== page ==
When I heard that Johnny Cash had passed on, there was one person in particular whom I first thought of calling. But as I picked up the phone, I realized it was a call I could not complete. In one of those tragic stories that so often make up the lyrics of country songs, my close friend and Cash fan is no longer with us. He died in 1990 at the tender age of 32.
Robin loved Johnny Cash, honky-tonks and non-violent resistance. A gifted photographer, Robin's favourite subjects were the folks who so often peopled Johnny Cash songs: the downtrodden, the resisters who, whatever the odds, will try like the prisoner in one Cash cellblock song, The Wall, to climb a wall no one's ever scaled before.
Cash's songs are not only about those who get kicked around. They're also about the people who kick back. One can think of the guy who built his dream car over a 20-year period by sneaking car parts out of the factory one piece at a time. Dreamers like Robin, who saw the world with the simple morality of a Cash tune.
In the late 1980s, we worked together on a campaign to build support for the Innu people of Nitassinan who were occupying runways to resist NATO war training, which continues to this day. The Innu, to our mutual delight, were also great Cash fans.
Sitting on Robin's Parkdale porch, we dreamed of inviting Johnny to Toronto to do a benefit concert.
The plan was to invite Johnny to our favourite spot, the old Wheat Sheaf Tavern, for beers after the show. But that dream died with Robin.
Many remember Robin from a legendary few days in jail following our arrests at the ARMX weapons fair in Ottawa back in 1989. Almost 200 of us were arrested that May morning.
Packed seven and eight in cells built for one, Robin and I started a round of "How high's the water, Mama? It's 5 feet high and rising." This quickly evolved into a broad range of Cash tunes, broken up occasionally by rounds of Alice's Restaurant, that we sang for hours on end.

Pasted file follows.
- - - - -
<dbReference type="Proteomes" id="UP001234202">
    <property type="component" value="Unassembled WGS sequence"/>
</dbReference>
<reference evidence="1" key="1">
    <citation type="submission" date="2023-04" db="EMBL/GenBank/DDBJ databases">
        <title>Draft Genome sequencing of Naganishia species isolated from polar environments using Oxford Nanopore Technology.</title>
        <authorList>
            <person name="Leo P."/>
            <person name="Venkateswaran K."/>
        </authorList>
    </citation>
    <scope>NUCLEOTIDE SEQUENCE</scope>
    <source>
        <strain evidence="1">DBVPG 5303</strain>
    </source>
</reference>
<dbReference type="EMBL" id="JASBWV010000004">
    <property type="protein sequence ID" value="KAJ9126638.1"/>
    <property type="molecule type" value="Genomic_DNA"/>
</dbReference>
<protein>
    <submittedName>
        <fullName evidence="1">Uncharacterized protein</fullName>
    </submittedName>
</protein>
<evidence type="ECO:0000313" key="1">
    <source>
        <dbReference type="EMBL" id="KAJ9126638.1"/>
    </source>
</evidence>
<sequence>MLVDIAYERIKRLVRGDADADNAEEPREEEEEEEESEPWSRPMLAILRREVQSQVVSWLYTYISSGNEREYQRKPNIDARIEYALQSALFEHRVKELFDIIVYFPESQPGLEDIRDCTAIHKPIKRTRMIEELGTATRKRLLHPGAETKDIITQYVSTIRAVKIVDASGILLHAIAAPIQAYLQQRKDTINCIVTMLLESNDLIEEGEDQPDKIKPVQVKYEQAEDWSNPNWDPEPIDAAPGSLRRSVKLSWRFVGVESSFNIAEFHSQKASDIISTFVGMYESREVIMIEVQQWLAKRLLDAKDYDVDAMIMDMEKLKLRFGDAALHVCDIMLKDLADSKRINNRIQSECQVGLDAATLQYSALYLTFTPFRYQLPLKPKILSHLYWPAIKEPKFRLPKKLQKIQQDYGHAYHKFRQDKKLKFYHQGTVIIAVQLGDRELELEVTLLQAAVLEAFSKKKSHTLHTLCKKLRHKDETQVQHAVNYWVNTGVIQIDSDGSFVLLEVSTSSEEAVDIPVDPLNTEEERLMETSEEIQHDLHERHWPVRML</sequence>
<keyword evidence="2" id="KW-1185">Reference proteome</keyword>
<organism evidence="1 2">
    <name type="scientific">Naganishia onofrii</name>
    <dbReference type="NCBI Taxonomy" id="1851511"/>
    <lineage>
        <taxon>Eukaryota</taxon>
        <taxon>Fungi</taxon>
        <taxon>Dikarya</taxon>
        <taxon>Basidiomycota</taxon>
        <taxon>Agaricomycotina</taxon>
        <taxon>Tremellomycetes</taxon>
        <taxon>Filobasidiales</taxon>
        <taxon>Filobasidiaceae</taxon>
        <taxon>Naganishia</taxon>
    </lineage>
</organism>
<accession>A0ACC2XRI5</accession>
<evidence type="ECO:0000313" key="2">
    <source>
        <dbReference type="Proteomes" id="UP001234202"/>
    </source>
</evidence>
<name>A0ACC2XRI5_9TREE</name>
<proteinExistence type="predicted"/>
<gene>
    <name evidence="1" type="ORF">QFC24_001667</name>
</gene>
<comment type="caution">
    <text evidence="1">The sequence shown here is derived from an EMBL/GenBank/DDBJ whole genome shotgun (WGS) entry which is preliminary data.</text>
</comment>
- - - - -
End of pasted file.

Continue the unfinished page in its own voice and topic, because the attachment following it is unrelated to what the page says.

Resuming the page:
Brian Burch was in the cell, as was the late Rodney Bobiwash, another too-soon-departed friend, who insisted on a number of renditions of The Ballad Of Ira Hayes, Cash's remake of the 1964 Peter LaFarge song about a First Nations hero of the epic second world war battle at Iwo Jima who returned home to racism.
Cash performed the song at the Newport Folk Festival among the likes of Joan Baez and Pete Seeger, but many traditional country music DJs refused to play the tune.
In response, Cash took out a full-page ad in Billboard magazine, which refused to review the album, in which he boldly asked, "DJs, station managers, owners... where are your guts? The Ballad Of Ira Hayes is strong medicine. (But) so is Rochester, Harlem, Birmingham or Vietnam."
After singing into the evening that May day, we were shackled together for the trip to the Ottawa Detention Centre. Robin led us in a chorus of You're In The Jailhouse Now, another Cash favourite, as we were led away in leg irons and handcuffs, with chains around our waists.
Robin and I often wondered about those who view country music as backward. At a time when "revolutionary" groups like Jefferson Airplane were doing jeans commercials, Cash was singing about the plight of folks in prison.
In the liner notes to Johnny Cash At Folsom Prison, Cash wrote: " You sit on your cold, steel mattressless bunk and watch a cockroach crawl out from under the filthy commode, and you don't kill it. You envy the roach as you watch it crawl out, under the cell door."
When I hear Cash singing about the rigors of working-class life, I think of Robin's string of sweaty jobs, from the mines of Sudbury to the roof of a Chrysler plant in Windsor dousing flames that flared from molten metal.
Cash knew there was never a time when we could not speak out against injustice. His wearing of black put it in front of our faces.
Wherever Robin and Johnny are, I hope they can finally sit down and have that beer.
Matthew Behrens is co-founder of Homes Not Bombs and Country Music Fans Against the Cuts.